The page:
need to change your reply to avoid giving people dangerous advice.
I'll admit that if they take your advice they're not the sharpest
knife in the drawer, but you'd still be culpable. What you offer is
dangerous advice. Also, even "small enough amounts" add to large
amounts if taken over a period of time,as is done with castor oil.
Which reminds me, again, how small is "small enough" without getting
philosphical about it?
No, it's a triglyceride, a bonding of one glycerol and three fatty
acids (two of oleic acid and one of palmitic acid, for olive oil for
example). Carbohydrates are things like sugars and starches.
Note that vegetable oils *do* become slightly carcinogenic when heated
beyond their "smoke point".
Fatty acids and gasoline have remarkably similar chemical formulas:
H H H O
| | | |
| | |
H H H
H H H H
| | | |
| | | |
H H H H
Can't argue with that. The point is that hydrocarbon compounds are
generally toxic and carcinogenous.
But then the chemical structure has been changed, and it is not what
it was. Breaking and reforming bonds is all the difference in the
world, and you must know that even seemingly small differences in
chemical structure can make all of the difference in the human
chemical factory, which takes us back to the main point again.
If one knows their chemistry , they would know that diesel,gasoline and
kerosene is all made from crude oil ,which is a prehistoric remains of
oils from plant/animal materials which over time has aged to crude
waiting for us to find it and put it to good use.
On a side note the first successful internal combustion engine was built
in Germany in the 1880's and the inventor was named Diesel but the
engine ran off of either peanut oil or vegetable oil but they found out
later it worked better with a refined crude that we all now know as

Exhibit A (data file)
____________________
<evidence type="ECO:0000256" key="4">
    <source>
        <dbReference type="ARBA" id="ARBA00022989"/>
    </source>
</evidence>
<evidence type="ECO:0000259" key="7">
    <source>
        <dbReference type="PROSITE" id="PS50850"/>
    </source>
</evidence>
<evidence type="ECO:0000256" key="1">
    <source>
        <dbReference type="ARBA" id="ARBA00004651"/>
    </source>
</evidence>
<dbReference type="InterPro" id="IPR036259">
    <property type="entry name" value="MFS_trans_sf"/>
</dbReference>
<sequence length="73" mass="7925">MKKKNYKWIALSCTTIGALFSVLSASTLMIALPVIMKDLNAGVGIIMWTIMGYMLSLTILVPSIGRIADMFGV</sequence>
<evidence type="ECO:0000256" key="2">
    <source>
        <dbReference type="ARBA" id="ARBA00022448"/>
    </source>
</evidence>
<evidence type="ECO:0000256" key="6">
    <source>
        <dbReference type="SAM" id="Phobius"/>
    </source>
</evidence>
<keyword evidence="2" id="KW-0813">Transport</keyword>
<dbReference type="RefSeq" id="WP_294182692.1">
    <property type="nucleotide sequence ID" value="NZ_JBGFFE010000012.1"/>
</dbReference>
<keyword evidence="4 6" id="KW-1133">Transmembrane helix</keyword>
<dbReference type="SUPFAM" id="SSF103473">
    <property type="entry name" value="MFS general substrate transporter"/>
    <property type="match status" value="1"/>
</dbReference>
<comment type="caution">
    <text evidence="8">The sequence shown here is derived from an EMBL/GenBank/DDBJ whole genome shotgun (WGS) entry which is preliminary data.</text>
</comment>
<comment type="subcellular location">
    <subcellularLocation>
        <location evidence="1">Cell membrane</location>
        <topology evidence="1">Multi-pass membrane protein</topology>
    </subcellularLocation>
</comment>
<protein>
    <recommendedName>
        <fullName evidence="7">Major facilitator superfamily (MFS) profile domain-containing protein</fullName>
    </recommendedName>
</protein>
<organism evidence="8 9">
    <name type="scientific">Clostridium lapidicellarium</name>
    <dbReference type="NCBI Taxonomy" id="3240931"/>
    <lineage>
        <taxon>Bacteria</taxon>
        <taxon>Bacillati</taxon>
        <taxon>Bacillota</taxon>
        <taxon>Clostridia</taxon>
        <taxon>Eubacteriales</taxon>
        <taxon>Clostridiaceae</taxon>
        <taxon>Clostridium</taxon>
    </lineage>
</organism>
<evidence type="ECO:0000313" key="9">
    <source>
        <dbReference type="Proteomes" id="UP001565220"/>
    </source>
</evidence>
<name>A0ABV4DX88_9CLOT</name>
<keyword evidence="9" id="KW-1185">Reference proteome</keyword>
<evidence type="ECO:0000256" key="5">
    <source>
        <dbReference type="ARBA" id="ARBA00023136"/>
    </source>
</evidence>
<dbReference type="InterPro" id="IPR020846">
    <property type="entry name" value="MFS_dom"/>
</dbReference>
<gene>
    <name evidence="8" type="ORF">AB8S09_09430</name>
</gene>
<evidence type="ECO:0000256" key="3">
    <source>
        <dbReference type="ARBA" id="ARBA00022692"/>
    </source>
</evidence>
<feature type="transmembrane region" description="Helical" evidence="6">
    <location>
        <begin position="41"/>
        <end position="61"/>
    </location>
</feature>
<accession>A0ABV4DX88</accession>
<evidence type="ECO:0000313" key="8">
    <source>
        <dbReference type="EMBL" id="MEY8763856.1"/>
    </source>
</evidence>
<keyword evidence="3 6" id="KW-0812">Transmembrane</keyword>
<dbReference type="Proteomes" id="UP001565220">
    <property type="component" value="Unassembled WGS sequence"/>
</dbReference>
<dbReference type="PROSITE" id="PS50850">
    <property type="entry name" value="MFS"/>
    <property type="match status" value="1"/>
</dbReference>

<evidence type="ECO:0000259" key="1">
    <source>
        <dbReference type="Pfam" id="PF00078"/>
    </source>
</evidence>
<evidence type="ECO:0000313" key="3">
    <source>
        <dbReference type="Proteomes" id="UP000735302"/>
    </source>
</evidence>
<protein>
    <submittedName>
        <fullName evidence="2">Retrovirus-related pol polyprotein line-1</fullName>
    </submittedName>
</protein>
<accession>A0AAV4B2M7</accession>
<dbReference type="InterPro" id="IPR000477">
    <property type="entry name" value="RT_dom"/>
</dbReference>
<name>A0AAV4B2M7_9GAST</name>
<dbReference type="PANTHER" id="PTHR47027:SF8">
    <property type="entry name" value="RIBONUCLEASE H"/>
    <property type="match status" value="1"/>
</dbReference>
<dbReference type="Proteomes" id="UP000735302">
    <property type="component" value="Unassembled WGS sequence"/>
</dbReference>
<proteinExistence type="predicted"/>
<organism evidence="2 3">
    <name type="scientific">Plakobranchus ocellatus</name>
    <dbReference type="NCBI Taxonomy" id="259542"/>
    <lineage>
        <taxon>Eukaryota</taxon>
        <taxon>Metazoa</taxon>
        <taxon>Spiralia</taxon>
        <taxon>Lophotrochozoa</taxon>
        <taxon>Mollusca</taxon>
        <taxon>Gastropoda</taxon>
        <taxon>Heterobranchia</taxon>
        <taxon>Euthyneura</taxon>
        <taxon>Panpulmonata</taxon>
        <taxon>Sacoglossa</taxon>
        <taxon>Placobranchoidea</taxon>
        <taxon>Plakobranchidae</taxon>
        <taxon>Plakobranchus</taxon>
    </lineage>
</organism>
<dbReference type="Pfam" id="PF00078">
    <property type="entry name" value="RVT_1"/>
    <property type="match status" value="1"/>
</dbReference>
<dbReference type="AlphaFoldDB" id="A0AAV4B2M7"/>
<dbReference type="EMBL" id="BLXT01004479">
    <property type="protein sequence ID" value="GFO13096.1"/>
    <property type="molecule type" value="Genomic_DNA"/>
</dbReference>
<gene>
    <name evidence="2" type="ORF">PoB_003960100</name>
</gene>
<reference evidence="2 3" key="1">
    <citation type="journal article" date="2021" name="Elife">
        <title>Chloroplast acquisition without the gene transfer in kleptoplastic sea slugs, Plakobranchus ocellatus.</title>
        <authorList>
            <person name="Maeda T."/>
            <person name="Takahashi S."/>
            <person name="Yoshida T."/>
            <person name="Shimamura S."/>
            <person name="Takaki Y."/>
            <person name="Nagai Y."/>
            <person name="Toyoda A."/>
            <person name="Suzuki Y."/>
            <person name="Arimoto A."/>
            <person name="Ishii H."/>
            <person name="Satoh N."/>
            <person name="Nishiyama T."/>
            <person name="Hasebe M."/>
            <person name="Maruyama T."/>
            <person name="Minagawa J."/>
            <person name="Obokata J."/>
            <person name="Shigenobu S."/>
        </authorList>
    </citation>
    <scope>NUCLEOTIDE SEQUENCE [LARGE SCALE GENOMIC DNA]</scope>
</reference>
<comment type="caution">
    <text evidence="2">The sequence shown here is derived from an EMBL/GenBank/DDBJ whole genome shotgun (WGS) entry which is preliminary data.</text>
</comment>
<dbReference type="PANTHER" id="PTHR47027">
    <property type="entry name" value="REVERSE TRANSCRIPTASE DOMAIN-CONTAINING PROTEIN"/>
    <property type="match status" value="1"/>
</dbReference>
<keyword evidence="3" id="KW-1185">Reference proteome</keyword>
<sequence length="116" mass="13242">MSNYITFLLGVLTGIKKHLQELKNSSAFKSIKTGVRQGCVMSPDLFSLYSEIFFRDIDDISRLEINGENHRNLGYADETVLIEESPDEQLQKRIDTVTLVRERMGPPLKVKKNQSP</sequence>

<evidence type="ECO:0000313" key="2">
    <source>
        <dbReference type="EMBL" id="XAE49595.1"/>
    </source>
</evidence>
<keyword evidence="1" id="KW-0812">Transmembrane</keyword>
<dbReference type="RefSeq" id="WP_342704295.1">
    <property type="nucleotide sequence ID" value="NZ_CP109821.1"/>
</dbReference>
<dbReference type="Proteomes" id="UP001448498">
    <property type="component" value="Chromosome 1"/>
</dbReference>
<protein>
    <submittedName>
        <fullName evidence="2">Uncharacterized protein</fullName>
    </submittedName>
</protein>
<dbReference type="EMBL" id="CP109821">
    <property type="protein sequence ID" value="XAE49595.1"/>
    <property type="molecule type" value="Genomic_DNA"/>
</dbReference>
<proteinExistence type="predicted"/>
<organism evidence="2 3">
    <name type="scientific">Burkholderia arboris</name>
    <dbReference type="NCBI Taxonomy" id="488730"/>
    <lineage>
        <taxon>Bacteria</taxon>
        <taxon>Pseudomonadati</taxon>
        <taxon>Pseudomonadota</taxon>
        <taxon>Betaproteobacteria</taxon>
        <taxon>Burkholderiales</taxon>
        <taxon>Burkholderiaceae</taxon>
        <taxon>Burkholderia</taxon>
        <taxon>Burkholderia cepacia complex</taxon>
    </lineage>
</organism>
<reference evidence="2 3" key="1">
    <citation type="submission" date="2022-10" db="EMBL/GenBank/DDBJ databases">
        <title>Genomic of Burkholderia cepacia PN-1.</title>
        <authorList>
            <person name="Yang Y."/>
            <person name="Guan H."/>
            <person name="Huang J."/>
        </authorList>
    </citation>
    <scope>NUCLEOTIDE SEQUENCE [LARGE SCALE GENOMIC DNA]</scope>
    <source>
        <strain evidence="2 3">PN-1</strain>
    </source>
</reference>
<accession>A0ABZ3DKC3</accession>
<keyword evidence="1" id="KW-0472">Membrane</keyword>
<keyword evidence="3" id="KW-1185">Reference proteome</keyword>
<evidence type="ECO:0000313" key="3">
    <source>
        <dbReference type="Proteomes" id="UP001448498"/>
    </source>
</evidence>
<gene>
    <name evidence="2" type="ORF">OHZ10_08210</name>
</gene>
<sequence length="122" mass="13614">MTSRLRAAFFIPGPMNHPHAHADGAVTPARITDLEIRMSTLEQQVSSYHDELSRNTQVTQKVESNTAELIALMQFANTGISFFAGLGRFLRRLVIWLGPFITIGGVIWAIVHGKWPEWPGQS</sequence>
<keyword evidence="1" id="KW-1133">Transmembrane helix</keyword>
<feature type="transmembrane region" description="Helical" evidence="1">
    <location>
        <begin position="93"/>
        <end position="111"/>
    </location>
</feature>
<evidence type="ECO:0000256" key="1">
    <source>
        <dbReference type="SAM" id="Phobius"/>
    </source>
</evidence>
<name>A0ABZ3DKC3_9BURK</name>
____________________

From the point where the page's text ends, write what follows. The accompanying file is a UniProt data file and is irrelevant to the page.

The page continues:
You mean hydrocarbon products like estrogen and testosterone? A
"hydrocarbon" is any substance composed of hydrogen and carbon--there are
many hydrocarbons which are produced naturally in the human body. Some are
toxic, some are pretty much inert, some have very specific effects
necessary to life.
and is great as a lubricant for "oil-sharpening" stones.
In fact, IIRC Krenov used it. I've used it with the
carborundum rough grey stones and it works a treat.
I grew up with kero-fueled refrigerators, lamps and stoves.
The old pressure lamps worked a treat with it.
Back in those days in the middle of Africa there wasn't
another readily accessible and cheap source of power
aside from petrol.
In Portugal, not too many years ago it was used
to help people with a persistent cough. In cases of TB,
asthma and others.
Swallowed a couple of mouthfulls of it as a kid (mid 1950s)
when I got into the fridge tank. Didn't harm much.
Would I survive it again? Most likely not: OH&S being what it is
nowadays, some well-intentioned moron has probably added poison to
kero to make it unpalatable or disgusting, for "safety" reasons...
Yup. It is great on wheelnuts to make sure they don't "stick".
And I do remember seeing it used on rags at the school in
the machine shop, for all sorts of "quick wipes".
It is a great "rust stopper": leaves an oily residue.